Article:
Editor’s note: This commentary is by Weiland Ross, a resident of Sunderland.
The recurring proposals that endorse eliminating or subverting the Electoral College by some kind of “interstate compact” is a bad proposal for many reasons. The Electoral College is necessary to help preserve our democracy.
The Founders created a federal republic with a Bill of Rights to guarantee individual liberties. The word ‘federal’ meant, and still means, a union of states. The word ‘state’ was, and is, a synonym for ‘country’ or ‘nation’. There were, in 1783, 13 sovereign states. This did not work out well, and in 1787 these states agreed to give up their sovereignty and form a federal union. ‘Republic’ is a term which means government by representatives, not direct rule of the people. Our republic chooses representatives by free elections, as opposed to some republics (i.e., China or Russia) where the representatives are appointed without input from the voters.
Our Constitution bases its authority on the first three words: “We the people” who ordain this. The mechanism established for the people to ordain the Constitution was to act through representatives of the individual states. When George Washington was sworn in as first president, there were only 11 states. Rhode Island and North Carolina had not joined yet.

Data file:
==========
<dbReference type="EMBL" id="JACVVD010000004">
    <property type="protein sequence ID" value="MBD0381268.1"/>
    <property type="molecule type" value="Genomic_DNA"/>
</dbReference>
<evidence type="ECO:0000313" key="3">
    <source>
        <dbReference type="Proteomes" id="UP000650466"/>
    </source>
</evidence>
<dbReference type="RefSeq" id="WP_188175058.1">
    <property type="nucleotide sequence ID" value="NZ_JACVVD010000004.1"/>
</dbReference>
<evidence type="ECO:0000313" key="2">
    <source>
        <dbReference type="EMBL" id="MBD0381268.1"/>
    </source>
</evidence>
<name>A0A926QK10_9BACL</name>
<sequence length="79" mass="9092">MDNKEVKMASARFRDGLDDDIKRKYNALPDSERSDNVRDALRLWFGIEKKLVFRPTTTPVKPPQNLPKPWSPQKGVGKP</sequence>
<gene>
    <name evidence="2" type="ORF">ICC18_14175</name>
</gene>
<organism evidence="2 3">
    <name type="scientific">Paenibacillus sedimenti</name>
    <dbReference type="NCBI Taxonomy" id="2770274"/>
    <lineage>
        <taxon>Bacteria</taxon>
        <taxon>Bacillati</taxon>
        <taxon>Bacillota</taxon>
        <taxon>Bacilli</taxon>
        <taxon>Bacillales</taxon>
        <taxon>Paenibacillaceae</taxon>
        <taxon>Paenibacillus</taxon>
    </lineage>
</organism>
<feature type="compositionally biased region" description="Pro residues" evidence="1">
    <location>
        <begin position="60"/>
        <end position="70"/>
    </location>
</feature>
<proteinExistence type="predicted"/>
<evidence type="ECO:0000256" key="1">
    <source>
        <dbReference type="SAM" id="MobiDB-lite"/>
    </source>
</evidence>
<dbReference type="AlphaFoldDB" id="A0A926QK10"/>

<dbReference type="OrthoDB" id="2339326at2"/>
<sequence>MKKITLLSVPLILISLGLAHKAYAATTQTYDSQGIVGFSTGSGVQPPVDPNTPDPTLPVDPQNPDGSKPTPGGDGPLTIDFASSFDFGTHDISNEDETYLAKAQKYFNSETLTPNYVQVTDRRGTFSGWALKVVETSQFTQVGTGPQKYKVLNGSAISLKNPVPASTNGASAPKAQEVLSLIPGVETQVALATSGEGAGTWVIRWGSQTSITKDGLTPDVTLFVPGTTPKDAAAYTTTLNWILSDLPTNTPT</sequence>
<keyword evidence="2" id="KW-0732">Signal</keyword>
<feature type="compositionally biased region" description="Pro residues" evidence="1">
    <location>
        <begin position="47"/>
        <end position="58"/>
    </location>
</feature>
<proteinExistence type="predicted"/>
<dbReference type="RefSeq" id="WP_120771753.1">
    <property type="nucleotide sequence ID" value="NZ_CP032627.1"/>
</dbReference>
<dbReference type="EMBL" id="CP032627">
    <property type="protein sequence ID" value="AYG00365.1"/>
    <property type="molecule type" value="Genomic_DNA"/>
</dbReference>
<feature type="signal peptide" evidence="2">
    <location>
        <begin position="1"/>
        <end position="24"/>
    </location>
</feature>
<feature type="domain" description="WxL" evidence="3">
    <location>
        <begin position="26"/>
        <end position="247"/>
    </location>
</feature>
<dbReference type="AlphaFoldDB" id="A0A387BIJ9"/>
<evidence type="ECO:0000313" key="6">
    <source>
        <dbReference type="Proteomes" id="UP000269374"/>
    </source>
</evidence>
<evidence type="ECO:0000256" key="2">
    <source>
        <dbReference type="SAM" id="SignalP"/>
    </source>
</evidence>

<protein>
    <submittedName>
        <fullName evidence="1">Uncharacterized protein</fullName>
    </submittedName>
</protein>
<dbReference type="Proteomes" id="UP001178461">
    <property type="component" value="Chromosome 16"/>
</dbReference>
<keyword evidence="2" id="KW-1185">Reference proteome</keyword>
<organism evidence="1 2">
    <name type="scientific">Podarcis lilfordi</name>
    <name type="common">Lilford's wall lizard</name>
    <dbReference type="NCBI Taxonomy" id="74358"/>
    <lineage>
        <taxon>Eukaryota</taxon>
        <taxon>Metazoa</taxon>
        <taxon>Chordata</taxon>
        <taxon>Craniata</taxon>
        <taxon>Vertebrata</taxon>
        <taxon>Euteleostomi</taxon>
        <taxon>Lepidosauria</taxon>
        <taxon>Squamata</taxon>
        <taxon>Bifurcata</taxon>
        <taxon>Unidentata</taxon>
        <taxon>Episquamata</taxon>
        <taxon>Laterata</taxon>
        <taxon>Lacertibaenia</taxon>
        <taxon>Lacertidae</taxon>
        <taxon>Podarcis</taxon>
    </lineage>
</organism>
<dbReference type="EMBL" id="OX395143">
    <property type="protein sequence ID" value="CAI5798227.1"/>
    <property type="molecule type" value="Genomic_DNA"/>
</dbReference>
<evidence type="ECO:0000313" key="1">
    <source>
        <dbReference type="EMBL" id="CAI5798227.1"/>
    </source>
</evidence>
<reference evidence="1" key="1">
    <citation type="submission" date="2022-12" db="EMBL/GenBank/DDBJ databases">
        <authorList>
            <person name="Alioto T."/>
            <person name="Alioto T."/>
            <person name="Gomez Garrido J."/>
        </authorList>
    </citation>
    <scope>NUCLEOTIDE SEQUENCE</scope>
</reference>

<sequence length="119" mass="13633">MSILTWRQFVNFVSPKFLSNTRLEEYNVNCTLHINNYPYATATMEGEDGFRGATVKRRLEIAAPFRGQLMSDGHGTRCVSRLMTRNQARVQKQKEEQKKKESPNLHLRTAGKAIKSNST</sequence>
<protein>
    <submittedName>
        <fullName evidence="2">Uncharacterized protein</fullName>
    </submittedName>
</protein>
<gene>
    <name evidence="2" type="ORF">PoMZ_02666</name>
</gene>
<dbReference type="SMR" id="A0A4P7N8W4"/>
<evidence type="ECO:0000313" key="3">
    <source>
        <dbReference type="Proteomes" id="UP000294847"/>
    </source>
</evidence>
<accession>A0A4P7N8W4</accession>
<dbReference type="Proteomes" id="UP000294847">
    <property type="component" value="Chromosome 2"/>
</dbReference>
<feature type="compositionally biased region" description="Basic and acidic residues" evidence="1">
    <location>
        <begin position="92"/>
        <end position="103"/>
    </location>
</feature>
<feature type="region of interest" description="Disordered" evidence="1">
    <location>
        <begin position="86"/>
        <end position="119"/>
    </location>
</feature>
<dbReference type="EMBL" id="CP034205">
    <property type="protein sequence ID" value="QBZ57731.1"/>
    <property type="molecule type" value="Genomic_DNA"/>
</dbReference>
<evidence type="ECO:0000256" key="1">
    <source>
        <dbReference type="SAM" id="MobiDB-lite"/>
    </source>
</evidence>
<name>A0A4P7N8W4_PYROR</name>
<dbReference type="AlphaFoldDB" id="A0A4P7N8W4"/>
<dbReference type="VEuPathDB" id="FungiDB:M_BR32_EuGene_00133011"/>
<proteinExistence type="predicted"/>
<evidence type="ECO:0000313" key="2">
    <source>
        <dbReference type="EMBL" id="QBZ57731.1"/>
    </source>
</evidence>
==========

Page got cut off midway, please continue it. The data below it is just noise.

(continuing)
What the Founders feared most was a tyranny or a dictatorship by a majority that could and would abuse power against minority opinions and ignore the interests of weaker states. The Electoral College is an attempt to prevent this kind of dictatorship. It is rare that our elections are won by a landslide vote for one party. In elections where there are more than two candidates there is normally no majority vote. Lincoln got 38%, Wilson got 40%, Truman got 40%, and Clinton got 40%. Because the voters gave a plurality of votes to a candidate that person got the electoral votes for a state. The Electoral College chooses the president and prevents the need for an endless series of run-off elections or some other kind of do-over. It serves its purpose well. We should not abandon or subvert the the Electoral College. It protects us from a dictatorship by a majority of voters; it preserves the existence and integrity of each state, regardless of the state’s size or wealth.
Finally, things change. “Blue” states are not always blue. “Red”states are not always red. The possibility that a state may not be permanently committed to one party is a probability. What would anyone’s reaction be if their state voted for a candidate only to be forced to cast their Electoral votes to the other person? Where is the democracy in that scenario? No state should ever be put into a situation that would allow their honest opinion to be arbitrarily overruled.
Preserving the Electoral College as it exists is the only way to keep our elections representative of each state’s preferences. It is our guarantee against dictatorship by a majority.